17. Van Meegeren did not have long to revel in his popularity
Other than his period in the custody of the military authorities, Han van Meegeren enjoyed a profligate lifestyle for more than four decades. He drank heavily throughout his life, and also used both morphine and opium. He chain-smoked unfiltered cigarettes from rising in the morning until retiring at night. During the war years, his lifestyle began to erode his skills with brush and palette, but by then the majority of his forgeries were completed. His painting done before witnesses while in military custody revealed some of his deterioration, though some attributed it to his working before witnesses and under pressure.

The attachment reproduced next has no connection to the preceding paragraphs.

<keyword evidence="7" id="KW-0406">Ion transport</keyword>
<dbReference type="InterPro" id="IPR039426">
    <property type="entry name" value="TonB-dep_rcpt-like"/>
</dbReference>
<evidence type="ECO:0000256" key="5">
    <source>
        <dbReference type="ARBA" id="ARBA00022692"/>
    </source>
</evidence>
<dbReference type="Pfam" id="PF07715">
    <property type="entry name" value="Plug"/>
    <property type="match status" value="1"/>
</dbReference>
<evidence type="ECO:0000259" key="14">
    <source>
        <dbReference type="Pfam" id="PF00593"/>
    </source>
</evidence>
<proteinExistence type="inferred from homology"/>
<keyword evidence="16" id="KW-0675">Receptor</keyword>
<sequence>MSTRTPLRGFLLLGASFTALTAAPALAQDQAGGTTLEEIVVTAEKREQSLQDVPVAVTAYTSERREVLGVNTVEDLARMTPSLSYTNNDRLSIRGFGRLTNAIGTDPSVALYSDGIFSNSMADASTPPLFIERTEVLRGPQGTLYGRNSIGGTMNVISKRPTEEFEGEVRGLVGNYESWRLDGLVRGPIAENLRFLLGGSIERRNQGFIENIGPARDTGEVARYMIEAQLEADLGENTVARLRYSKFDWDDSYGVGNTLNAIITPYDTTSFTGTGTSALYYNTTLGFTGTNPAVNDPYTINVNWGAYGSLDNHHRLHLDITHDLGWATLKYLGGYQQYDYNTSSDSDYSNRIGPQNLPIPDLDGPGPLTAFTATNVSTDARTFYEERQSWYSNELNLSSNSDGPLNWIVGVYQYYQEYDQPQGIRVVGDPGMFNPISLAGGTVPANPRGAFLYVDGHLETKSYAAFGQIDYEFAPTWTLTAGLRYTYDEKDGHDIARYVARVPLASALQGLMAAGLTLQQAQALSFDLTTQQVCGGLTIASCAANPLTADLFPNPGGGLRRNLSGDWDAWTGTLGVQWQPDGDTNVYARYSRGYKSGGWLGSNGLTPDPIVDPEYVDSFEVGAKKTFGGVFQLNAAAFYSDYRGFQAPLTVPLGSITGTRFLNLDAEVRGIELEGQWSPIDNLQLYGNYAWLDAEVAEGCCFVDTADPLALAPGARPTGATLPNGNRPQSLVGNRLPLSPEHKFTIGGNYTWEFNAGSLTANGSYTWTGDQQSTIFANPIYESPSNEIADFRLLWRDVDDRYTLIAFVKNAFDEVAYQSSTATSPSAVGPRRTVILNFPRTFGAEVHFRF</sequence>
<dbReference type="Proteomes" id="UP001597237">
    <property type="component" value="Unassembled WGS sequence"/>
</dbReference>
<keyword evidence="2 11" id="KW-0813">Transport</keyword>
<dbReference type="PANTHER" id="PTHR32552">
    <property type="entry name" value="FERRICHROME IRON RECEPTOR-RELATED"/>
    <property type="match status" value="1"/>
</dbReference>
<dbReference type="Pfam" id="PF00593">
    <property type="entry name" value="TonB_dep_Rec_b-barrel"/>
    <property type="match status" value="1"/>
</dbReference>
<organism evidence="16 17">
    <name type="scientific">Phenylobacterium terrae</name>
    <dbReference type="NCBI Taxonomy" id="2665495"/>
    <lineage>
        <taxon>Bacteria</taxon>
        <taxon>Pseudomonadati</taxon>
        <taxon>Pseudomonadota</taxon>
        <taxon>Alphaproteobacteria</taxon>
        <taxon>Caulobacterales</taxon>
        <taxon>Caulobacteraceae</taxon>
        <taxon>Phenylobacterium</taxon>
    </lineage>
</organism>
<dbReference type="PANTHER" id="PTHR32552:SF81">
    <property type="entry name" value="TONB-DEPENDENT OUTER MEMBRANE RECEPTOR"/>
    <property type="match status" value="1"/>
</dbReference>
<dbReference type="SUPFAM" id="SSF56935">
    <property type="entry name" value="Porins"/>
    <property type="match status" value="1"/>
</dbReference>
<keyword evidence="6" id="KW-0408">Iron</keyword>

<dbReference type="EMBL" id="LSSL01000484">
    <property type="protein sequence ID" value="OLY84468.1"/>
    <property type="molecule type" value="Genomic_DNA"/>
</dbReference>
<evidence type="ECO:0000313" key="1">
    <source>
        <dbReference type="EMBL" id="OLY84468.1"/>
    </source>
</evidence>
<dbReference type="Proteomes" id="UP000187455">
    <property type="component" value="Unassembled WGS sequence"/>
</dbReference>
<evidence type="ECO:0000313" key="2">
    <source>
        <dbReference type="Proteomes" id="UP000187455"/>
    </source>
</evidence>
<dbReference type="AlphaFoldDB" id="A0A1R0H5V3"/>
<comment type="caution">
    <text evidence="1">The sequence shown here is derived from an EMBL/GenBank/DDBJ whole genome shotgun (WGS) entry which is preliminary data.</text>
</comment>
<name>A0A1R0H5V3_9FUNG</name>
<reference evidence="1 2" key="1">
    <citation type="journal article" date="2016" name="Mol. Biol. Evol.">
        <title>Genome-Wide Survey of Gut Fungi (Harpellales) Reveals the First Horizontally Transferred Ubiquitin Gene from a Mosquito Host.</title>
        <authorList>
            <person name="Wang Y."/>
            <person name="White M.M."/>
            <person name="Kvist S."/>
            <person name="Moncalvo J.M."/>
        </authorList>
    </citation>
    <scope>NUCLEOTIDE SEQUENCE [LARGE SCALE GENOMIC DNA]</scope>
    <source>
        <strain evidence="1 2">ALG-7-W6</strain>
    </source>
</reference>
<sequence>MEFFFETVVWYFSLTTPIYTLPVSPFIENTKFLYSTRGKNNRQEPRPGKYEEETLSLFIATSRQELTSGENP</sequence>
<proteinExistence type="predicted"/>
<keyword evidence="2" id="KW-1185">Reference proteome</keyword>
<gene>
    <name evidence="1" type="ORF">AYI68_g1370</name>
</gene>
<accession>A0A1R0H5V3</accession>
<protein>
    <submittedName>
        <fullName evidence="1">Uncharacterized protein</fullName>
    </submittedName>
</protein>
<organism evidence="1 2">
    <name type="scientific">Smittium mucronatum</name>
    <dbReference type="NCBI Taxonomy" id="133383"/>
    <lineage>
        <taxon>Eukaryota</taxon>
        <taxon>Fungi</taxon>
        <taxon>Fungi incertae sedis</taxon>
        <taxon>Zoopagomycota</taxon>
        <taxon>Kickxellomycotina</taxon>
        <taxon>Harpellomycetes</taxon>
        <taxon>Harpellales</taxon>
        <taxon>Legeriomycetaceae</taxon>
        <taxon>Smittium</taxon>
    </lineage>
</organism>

Immensely popular, he spent the two weeks allowed for him to prepare his appeal or settle his affairs at home. He had the freedom of the neighborhood and moved about without hindrance. On November 26, the last day of the time allowed for his freedom, he suffered a massive heart attack. Sent to an Amsterdam hospital, he remained there until December 29, when a second heart attack struck him. He died the following day. Following his death, the Dutch courts ruled his estate should be liquidated and his property auctioned. The money thus raised would be used to compensate the purchasers of his forged paintings, and to pay back taxes on the sale of the forgeries.